At the same time, fears of the Kargil War turning into a nuclear war, provoked the US President Bill Clinton to pressure Pakistan to retreat. The conflict ended with the withdrawal of Pakistani backed forces, with some irregulars allegedly being left stranded in the Kargil peaks, and India reclaiming control of the peaks which they now patrol and monitor at considerable cost.

It is claimed that the Kargil infiltration was ordered by the Pakistan Army without clearance of the civilian government. Prime Minister Sharif was blamed by the Army for forcing them to withdraw, though the withdrawal order was also seen as a ‘get out’ route for the military which was ill-equipped to deal with the operations political fallout. It is also alleged that humiliation caused to the Pakistani army by the episode was a significant factor in the overthrow of the civilian government a few months later by General Pervez Musharraf, the army chief who is alleged to have been responsible for instigating the Kargil operation.

The 9/11 attack on the US, resulted in it wanting to restrain militancy in Pakistan. The USA put diplomatic pressure on Pakistan to cease infiltrations by Islamic fighters into Indian-held Kashmir. However the Pakistanis argue that their national army of approximately 500,000 can in no way be better equipped to halt infiltrations of the Indian army, which is estimated to have between 300,000 and 500,000 soldiers based in Kashmir.

In early 2002, India sought to take advantage of America's new attitude by escalating its response to the attempted terrorist attack on the Indian Parliament, resulting in war threats, massive deployment and international fears of nuclear war in the subcontinent.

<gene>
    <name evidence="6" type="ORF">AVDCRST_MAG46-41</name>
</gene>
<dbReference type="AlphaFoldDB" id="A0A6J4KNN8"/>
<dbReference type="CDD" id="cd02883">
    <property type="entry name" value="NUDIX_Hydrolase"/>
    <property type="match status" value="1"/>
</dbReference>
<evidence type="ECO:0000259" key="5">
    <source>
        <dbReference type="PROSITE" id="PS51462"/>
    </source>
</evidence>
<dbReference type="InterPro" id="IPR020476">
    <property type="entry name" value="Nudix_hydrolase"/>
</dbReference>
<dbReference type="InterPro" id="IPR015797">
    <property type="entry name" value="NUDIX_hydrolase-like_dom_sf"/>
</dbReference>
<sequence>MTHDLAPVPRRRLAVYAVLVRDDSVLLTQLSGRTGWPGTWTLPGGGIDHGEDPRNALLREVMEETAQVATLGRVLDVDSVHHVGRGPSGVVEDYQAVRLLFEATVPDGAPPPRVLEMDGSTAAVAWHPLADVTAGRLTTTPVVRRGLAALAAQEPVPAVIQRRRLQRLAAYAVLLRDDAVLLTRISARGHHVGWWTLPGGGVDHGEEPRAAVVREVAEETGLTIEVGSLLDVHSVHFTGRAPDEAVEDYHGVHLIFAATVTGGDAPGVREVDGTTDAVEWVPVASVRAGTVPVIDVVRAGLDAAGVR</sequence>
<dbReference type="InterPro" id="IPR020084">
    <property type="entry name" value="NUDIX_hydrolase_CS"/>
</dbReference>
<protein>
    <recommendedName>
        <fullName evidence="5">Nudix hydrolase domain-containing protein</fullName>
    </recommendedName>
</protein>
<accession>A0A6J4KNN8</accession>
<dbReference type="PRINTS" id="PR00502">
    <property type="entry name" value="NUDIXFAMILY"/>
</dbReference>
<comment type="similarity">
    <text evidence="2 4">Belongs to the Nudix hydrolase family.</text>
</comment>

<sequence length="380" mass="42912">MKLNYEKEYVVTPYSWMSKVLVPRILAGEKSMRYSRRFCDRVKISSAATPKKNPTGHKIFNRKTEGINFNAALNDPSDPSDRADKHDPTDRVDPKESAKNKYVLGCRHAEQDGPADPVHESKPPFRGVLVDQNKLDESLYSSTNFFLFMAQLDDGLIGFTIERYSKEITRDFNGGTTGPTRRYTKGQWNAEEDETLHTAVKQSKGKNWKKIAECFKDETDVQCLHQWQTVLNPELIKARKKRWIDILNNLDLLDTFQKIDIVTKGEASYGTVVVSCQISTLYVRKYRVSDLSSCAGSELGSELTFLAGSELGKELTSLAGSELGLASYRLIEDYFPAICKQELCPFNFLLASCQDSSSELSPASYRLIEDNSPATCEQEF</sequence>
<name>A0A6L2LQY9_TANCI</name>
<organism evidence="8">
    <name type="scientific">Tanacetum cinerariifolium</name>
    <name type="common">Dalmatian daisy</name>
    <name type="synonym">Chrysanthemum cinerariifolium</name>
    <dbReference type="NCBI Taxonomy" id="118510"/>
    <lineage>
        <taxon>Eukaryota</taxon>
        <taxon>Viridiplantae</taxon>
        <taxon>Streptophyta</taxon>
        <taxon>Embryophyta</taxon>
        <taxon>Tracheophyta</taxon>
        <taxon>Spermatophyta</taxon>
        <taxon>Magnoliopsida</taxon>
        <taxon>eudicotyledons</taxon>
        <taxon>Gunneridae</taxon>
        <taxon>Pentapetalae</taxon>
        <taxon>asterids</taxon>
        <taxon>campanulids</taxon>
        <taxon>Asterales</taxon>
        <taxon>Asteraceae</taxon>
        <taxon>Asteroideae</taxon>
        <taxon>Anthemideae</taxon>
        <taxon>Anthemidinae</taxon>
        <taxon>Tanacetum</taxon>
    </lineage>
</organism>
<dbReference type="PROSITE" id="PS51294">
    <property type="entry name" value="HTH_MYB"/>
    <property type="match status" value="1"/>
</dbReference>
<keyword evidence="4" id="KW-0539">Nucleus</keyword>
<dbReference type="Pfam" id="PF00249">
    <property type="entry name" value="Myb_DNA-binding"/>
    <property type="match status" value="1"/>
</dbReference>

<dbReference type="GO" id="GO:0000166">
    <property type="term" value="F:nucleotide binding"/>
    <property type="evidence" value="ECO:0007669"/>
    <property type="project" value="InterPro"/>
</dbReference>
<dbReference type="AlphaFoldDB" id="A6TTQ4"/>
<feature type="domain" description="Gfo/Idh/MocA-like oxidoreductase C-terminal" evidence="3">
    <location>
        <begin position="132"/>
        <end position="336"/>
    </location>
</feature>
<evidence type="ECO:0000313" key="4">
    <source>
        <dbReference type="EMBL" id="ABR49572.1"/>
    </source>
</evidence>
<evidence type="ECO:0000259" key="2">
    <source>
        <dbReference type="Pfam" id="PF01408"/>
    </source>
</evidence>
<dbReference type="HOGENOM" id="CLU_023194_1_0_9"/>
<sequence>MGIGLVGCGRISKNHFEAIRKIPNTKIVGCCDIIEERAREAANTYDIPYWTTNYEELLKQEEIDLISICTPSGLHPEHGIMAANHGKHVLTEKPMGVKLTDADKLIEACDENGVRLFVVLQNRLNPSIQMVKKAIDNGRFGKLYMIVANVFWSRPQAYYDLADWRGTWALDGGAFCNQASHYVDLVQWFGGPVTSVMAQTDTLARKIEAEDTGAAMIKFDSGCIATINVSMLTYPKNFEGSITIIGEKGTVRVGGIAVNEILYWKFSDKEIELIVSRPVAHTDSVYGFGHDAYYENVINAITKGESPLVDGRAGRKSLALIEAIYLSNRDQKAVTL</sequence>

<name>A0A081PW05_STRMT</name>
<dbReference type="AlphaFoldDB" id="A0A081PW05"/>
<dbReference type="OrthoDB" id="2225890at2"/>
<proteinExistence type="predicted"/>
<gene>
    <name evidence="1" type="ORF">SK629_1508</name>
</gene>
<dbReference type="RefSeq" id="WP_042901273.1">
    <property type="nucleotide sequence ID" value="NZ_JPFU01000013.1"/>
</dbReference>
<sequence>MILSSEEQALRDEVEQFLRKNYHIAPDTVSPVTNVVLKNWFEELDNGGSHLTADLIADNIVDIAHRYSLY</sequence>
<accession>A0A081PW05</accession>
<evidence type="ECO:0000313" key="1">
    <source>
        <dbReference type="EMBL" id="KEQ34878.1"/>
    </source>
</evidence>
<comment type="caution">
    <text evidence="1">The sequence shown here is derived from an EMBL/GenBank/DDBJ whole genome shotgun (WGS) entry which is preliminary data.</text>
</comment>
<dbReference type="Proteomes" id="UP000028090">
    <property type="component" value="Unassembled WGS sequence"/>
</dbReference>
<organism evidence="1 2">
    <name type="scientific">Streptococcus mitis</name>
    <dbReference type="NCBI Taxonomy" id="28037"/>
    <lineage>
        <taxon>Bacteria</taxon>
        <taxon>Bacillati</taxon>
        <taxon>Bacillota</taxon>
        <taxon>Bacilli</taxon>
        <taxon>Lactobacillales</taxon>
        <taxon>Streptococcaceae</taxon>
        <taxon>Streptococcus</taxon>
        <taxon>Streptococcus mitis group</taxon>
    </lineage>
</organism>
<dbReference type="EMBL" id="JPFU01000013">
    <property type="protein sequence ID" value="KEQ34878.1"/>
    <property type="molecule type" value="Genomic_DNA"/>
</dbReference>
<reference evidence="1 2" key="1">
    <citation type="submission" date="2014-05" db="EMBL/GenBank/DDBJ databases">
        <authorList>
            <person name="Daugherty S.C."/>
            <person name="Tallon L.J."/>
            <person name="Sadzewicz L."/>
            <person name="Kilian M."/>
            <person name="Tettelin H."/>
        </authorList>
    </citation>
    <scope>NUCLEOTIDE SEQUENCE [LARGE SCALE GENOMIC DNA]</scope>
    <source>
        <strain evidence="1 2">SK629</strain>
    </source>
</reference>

After intensive diplomatic efforts by other countries, India started to withdraw troops from the international border, a move that was immediately reciprocated by Pakistan on June 10, 2002, and negotiations began again. Effective November 26, 2003, India and Pakistan have agreed to maintain a ceasefire along the undisputed International Border, the disputed Line Of Control, and along the Siachen glacier. This is the first such "total ceasefire" declared by both powers in nearly 15 years. In February 2004, Pakistan further increased pressure on Pakistani Muslims fighting in Indian held Kashmir to adhere to the ceasefire.

Claims to Kashmir


The Pakistani claim to Kashmir is based on the fact that the majority of Kashmir's population is Muslim. Since Pakistan was created as a nation for the Muslims of India, the leadership of Pakistan has always felt that Kashmir rightfully belongs to Pakistan. The Pakistani claim is also based on a belief that most Kashmiris would vote to join Pakistan, although this has never been proved or disproved.